Hi, we got the 2kg bottles because they work out cheaper and we can actually fit them under the tank. We buy three each time so we always have one in reserve before we run out. We could turn the bubble rate up higher than we do but the fish don't like it? Drop checker is always yellow by the afternoon. I don't want to further stress the fish, what ever bubble rate we had before was enough ( more like bubble stream, too many bubbles to count ) so we're not sure what has changed. Thats why I'm thinking maybe all this time the substrate was making up for inadequate ferts and that it has finally just run out?
 

foxfish

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Well you have to consider that some folk have huge success with plain gravel, I have used the same cat litter for the last 7-8 years and I still see heathy growth.
So as long as you are using water column ferts in sufficient amounts, I personally doubt your issue is based around the substrate lacking in nutrients.
I would be interested to know how long one 2kg cylinder last?
As plant mass increases so do the demands for nutrients, if you could do a PH profile it might help us understand more about what is happening.
 

Cat

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"Well you have to consider that some folk have huge success with plain gravel, I have used the same cat litter for the last 7-8 years and I still see heathy growth.
So as long as you are using water column ferts in sufficient amounts, I personally doubt your issue is based around the substrate lacking in nutrients"


That was kind of the point of the whole thread....

A 2kg fire extinguisher lasts a few months. We've never been able to put more co2 in than the fish can tolerate so we are always limited by that more than anything else.
 

foxfish

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I think it would pay you to investigate the waters C02 content in more depth, it could be the gas is not being distributed evenly throughout the whole tank.
Perhaps the flow could be adjusted and a PH profile completed, then maybe with that information, something might be revealed .
 

Cat

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At the moment there are so few plants left that there is nothing impeding the flow of the co2. Our ph is high in Cambridge, never below 7, even with injected co2 and ferts it's around 7.5. I used to use an R.O unit and even then it was in the high 6s and 7s. I could buy more drop checkers and place them all around the tank. But I don't understand while the system could have provided adequate co2 for 5 years and then after nothing has been changed it dimishes. We do have to change the cylinder out and check the pressure is maintained and there is always a chance there is a leak or the ceramic diffuser isn't working or something gets knocked but you would have thought the drop checker wouldn't turn yellow if it wasn't getting into the water in some quantity at least?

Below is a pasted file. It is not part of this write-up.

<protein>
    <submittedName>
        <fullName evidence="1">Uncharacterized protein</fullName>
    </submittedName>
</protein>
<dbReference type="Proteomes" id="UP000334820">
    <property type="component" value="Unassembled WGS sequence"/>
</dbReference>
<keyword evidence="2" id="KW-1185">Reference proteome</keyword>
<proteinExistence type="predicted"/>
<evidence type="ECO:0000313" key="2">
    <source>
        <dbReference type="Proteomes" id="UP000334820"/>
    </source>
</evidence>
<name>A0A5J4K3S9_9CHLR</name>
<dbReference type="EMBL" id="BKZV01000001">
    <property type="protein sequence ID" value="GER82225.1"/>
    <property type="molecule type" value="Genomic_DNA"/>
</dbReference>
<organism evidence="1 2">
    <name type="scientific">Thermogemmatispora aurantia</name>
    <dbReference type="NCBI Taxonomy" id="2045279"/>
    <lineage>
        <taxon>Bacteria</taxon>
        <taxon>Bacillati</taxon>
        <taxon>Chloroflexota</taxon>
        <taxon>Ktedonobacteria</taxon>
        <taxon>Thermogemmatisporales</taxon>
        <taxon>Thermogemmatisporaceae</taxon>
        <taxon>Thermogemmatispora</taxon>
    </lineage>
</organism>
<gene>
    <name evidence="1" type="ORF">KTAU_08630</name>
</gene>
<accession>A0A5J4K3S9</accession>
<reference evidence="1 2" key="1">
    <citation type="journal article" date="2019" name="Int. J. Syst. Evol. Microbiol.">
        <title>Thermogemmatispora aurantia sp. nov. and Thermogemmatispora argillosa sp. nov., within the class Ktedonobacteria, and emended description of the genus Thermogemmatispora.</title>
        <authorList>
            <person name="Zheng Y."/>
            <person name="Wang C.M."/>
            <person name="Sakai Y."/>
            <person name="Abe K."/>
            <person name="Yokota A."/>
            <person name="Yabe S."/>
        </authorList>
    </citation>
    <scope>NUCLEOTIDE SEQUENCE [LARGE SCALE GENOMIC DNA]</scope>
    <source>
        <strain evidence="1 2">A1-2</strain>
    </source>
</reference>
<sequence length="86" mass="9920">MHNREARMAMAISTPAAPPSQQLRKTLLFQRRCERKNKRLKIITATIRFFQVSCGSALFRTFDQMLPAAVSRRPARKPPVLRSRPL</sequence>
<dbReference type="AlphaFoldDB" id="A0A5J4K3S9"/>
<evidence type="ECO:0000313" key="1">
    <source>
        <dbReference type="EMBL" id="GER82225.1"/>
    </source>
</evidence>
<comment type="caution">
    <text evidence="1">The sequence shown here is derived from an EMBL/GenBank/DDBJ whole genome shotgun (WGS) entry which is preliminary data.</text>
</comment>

foxfish

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Well all I can offer are a few suggestions as obviously I don’t actually know what the issue might be.
It just appears to me the most obvious thing would be the plants are no longer receiving the same about of C02 as they once did?
 

Cat

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Yes It's a conundrum! I was wondering if maybe the tubing was breaking down but its co2 rated. I've just received the Chempak Iron Darrel suggested so I'm going to see if that helps and then hopefully if I sell the fish I can start rescaping.
 

lazybones51

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My Hannah instrument thing I measure the temperature has currently ran out of batteries but it would have been between at least 28, maybe higher, I would have thought. I never considered the temperature I always thought it would be alright because so many people seem to be able to keep Discus and plants?
+28c is very warm, this won't be helping CO2 retention which could be part of your problem. I also believe most plants prefer cooler temperatures than this.